With its wonderful title, cover and tagline, enhanced by its stunning opening, The Abrupt Physics of Dying was one of those books that nothing could make me put down. It’s an eco-thriller, which in my eyes was a pretty epic thriller made different and perhaps more relevant, with its focus on the politics of oil. This book definitely pushed me out of my comfort zone having not read anything similar before, but in a good way. It was tense, gripping and strongly written.
Claymore Straker is an engineer for an oil company, which leads him into a world full of lies and corruption. Clay’s no stranger to violence and as much as he tries to escape from it, a terrorist attack right at the beginning of this novel is only a glimpse of the shocking route things are about take. We’re thrown right into the deep end in the opening of The Abrupt Physics of Dying, and the action and events to follow are ruthless and fast-paced. Clay’s character is brought into question straight away, as held at gun points by terrorists, he’s challenged to look into the illness a lot of children are suffering from, likely to be due to the oil company, or risk the life of his friend Abdulkader. What follows is a surge of lies, deceit and attempts to work out who can and can’t be trusted. The story is fresh and unpredictable, captivating and delivered astutely.
The author’s knowledge and experience of some of the politics faced in his novel contributed to the strong delivery and engaging writing style, without overtaking the plot with being too factual and over-opinionated. The way the author sets the scene and allows you to picture with ease everything that’s taking place is enthralling and I loved his descriptive writing, which had me hanging off every word. The plot is compelling enough anyway but the style of writing lifts each page and transforms this novel into something a bit special. I felt like I came out of this novel with a greater impression and more knowledge on Yemen, along with more of a clue about an oil company’s work, something I knew little, if anything about. As the story unfolded, I was completely transfixed and eager to read more and mightily impressed with what I’d read.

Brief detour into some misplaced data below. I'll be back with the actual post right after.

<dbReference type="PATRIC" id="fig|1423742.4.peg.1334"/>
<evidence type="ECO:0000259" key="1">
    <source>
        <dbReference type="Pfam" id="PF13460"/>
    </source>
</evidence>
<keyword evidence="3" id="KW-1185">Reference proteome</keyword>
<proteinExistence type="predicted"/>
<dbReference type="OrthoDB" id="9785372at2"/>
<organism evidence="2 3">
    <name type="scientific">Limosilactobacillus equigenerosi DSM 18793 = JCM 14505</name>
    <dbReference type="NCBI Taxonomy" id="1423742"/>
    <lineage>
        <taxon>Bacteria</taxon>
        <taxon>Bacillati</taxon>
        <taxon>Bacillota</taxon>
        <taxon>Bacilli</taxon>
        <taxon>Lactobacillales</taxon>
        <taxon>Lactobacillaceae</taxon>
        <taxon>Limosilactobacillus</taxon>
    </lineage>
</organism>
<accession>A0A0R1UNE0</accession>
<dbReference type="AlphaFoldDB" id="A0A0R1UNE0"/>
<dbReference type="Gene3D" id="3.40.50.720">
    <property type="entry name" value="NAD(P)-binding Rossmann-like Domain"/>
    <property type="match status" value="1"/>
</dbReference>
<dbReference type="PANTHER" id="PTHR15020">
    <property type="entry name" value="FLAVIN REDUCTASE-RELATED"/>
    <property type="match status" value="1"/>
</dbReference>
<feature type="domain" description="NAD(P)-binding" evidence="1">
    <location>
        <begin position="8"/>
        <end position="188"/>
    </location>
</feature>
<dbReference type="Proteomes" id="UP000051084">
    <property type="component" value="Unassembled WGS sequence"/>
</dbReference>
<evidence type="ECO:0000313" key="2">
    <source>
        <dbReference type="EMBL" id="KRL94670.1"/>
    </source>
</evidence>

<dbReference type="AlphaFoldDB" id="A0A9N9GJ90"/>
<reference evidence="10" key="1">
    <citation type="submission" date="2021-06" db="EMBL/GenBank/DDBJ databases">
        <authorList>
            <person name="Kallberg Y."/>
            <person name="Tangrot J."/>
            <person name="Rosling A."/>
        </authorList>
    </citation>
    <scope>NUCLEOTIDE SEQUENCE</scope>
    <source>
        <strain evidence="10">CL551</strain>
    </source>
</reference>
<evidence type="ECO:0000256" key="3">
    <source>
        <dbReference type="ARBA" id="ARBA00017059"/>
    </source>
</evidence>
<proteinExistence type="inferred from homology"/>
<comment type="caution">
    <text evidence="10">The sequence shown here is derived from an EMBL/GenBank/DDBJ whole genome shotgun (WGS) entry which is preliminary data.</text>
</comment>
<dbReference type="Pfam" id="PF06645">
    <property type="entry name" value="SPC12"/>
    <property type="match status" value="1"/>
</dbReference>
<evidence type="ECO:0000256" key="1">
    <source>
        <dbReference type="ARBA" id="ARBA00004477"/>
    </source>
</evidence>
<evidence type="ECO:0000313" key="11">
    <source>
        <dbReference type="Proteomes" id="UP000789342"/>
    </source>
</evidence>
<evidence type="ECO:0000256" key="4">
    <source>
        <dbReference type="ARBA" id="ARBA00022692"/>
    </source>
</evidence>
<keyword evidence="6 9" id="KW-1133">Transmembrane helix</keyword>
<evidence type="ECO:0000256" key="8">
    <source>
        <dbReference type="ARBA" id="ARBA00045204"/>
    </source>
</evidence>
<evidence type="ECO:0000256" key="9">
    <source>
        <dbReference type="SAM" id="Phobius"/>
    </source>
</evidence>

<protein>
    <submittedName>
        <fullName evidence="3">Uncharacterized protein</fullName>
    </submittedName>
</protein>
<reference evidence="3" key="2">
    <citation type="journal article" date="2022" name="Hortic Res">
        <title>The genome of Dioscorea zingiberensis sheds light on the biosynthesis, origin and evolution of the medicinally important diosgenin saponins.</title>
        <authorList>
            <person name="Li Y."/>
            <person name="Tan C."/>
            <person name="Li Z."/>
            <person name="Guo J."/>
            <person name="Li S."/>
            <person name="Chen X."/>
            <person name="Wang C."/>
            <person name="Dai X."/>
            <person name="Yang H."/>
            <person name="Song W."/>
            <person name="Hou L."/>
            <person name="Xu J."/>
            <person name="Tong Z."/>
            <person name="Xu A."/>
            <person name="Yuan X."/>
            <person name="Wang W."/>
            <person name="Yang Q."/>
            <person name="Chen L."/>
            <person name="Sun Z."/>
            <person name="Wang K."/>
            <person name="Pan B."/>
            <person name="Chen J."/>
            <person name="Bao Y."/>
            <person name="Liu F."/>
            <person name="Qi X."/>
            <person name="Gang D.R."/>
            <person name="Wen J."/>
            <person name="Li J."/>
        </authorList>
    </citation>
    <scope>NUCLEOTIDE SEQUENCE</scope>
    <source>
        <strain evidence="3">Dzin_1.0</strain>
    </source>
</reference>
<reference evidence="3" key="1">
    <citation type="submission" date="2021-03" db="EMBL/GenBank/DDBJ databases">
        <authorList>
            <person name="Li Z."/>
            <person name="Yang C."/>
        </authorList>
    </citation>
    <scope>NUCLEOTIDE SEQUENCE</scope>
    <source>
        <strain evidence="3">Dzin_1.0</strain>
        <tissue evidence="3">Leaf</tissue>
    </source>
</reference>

For The Abrupt Physics of Dying to be a debut novel, a brilliant debut novel, there’s surely only exciting things to come from Paul E. Hardisty, starting with next year’s sequel The Evolution of Fear. I half-expected The Abrupt Physics of Dying to be a little cautious, a little held-back but the author writes like you’d expect from an established thriller writer – a protagonist blessed with fantastic characterisation, a detailed setting and twists to boot. A sensational first novel for author and publisher.